Free Naveen Soorinje
This is a public statement; names of signatories given at the end.
As editors and senior journalists representing a cross-section of the print, television and online media, we wish to bring to your notice a matter of serious professional concern for the journalist fraternity.
Naveen Soorinje, a district reporter with the Kannada channel Kasturi Newz 24, was arrested by the Karnataka police on 7 November 2012 for the role he played in covering the 28 July 2012 attack by Hindutva vigilantes on innocent boys and girls who were celebrating a birthday at a homestay in Mangalore. In the two months that Naveen Soorinje has been in judicial custody in Mangalore, his mental and physical health has deteriorated drastically. He was recently discharged from the jail ward of the district hospital after suffering a bout of chickenpox.
It is our firm belief that of all the people, who were witness to the horrific attack on the Morning Mist homestay in Mangalore, Naveen Soorinje was the least deserving of such harsh punishment. Undoubtedly, no one – journalists included – is above the law, and the “right to free speech” argument has reasonable restrictions. However, Soorinje’s is a clear case of wrongful arrest.
He displayed both courage and professionalism in covering an attack by the members of the Hindu Jagaran Vedike on an innocent gathering of young men and women. He did what a good journalist should – he tried repeatedly to alert the police, tipped off other journalists, and then got his cameraman to record the event. It is the evidence gathered by him and his team that helped the state government identify the culprits. It came therefore as a shock to Soorinje and his colleagues that instead of being listed as a witness he was made an accused, and charged under the very same sections of the Indian Penal Code (IPC) as the attackers.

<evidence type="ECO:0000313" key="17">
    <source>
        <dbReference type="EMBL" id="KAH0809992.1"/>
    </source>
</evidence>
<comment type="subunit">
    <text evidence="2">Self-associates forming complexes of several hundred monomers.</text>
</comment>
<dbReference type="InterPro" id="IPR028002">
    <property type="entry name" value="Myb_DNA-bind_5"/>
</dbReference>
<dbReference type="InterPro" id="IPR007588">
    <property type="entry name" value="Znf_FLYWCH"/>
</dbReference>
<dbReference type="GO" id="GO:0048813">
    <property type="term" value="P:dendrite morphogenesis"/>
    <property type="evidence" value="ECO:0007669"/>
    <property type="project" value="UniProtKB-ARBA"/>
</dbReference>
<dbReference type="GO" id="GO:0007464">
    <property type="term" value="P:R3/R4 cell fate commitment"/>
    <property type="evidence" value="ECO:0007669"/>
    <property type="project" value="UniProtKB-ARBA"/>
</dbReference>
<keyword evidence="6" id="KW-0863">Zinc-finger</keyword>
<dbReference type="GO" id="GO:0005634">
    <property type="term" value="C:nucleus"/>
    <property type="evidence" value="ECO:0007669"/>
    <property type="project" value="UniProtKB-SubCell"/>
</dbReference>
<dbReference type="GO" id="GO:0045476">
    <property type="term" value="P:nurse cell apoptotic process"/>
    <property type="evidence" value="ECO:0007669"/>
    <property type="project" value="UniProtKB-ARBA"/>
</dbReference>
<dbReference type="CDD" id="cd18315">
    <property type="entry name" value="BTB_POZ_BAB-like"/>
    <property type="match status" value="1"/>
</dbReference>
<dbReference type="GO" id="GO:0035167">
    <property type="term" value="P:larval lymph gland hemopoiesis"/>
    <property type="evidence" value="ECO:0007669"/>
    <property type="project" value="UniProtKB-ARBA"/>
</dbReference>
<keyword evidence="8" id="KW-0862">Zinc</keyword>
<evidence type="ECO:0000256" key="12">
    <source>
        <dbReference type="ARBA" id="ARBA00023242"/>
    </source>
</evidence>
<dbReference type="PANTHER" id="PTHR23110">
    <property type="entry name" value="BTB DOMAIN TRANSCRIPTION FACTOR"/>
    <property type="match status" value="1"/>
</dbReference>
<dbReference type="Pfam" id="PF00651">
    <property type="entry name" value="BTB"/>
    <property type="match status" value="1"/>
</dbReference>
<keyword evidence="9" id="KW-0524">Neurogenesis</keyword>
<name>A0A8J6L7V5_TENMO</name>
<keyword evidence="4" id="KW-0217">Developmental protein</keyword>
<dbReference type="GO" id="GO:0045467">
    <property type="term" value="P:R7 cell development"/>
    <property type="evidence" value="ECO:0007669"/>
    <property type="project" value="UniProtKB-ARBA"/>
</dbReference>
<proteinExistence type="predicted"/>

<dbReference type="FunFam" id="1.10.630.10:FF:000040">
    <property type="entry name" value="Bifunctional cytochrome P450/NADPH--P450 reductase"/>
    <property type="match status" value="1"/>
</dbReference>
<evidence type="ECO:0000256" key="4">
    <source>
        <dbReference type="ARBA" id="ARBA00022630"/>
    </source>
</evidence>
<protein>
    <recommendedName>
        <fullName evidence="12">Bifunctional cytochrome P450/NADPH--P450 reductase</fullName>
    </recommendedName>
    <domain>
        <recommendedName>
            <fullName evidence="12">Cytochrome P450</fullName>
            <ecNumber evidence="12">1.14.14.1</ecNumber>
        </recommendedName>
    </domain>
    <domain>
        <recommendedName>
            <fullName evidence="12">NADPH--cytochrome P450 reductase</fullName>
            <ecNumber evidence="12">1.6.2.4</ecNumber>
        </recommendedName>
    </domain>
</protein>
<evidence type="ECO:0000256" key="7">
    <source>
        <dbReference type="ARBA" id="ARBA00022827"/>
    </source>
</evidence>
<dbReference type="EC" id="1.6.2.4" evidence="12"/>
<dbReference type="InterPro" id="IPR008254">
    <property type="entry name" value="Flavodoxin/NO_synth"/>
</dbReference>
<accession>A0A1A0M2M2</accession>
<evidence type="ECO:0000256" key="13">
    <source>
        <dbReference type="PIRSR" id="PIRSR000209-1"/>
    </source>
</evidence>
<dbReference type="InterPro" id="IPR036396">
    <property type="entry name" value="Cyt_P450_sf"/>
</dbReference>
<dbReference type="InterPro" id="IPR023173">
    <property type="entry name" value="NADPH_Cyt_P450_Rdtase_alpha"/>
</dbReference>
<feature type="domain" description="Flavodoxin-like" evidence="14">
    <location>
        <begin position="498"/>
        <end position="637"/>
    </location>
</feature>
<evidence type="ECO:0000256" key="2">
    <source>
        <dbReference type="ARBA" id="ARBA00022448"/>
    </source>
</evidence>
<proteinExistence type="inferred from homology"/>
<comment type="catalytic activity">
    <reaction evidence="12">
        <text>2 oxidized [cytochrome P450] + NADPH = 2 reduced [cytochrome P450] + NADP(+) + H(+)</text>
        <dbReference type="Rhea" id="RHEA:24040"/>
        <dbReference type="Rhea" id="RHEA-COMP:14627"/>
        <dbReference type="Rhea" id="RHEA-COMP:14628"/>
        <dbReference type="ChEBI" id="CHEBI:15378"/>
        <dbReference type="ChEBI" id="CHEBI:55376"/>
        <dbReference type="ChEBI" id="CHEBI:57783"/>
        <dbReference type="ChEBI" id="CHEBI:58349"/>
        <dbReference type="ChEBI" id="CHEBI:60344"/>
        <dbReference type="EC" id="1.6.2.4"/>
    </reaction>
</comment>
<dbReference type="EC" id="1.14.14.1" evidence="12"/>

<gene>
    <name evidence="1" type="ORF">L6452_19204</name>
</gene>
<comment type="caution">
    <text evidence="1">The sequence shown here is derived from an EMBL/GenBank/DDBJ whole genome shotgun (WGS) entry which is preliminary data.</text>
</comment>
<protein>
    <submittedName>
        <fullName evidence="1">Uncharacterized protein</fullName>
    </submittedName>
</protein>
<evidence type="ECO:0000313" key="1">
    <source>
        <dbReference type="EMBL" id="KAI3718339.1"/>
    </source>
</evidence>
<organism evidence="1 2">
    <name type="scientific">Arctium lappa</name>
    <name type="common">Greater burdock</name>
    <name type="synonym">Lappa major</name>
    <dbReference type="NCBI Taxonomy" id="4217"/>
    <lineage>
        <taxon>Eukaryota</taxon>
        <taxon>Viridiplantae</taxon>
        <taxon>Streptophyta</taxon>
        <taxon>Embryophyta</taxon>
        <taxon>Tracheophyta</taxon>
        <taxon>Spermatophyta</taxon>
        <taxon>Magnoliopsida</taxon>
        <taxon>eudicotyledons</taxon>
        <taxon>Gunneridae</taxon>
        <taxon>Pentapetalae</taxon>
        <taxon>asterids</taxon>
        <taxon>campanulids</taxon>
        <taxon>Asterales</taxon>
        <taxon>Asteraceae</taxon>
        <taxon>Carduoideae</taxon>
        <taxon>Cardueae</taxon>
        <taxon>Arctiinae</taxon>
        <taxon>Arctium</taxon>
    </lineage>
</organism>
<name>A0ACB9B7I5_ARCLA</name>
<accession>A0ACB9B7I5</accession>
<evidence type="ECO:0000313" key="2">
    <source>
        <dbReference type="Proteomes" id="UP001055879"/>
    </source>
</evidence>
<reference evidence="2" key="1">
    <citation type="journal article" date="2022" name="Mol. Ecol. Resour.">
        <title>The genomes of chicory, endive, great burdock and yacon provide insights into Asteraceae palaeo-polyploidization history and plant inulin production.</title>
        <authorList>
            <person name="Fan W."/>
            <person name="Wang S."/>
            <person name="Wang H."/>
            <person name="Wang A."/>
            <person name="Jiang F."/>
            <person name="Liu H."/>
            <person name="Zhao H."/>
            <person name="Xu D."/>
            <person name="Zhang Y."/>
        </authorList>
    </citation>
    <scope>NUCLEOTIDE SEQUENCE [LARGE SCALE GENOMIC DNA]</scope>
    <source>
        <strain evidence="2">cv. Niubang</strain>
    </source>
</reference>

The charge sheet, filed on 20 September 2012 invoked sections of the IPC relating to offences such as “rioting with deadly weapons”, “unlawful assembly”, “criminal conspiracy”, and “using criminal force on a woman with the intention of outraging her modesty”, and Section 2(a) of the Karnataka Prevention of Destruction and Loss of Property Act 1981, and Sections 3 and 4 of the Indecent Representation of Women (Prohibition) Act, 1986.
We are dismayed at the response of the Mangalore police to a conscientious journalist for reporting a crime. The police in their charge sheet accused Soorinje of “absconding”, a submission that led the court to issue a warrant for his arrest. This despite the fact that throughout the investigation Soorinje was cooperating and providing crucial evidence to the police even as he was reporting from various parts of the district on a daily basis. Significantly, Vijay Kumar, the person whose complaint led to Soorinje being listed as an accused, has gone on record to say that he made no such allegation.
These facts and Soorinje’s unblemished professional record – which is substantiated by his dogged reportage on religious extremism of all hues in coastal Karnataka – lead us to believe that he has been wrongly indicted by the police and that there are strong grounds for the state government to re-examine the case and drop the charges foisted against him.
We unequivocally endorse the campaign seeking Naveen Soorinje’s release and consider his incarceration a dangerous violation of the freedom of the press. After all, what kind of justice dictates that the whistle-blower and criminals share space in the same jail?
Ammu Joseph, N Bhanutej, Sugata Srinivasaraju, Gauri Lankesh
Anant Chinivar, Lakshman Hoogar, T M Veera Raghavan, Sevanti Ninan,
Geetha Seshu, Meena Menon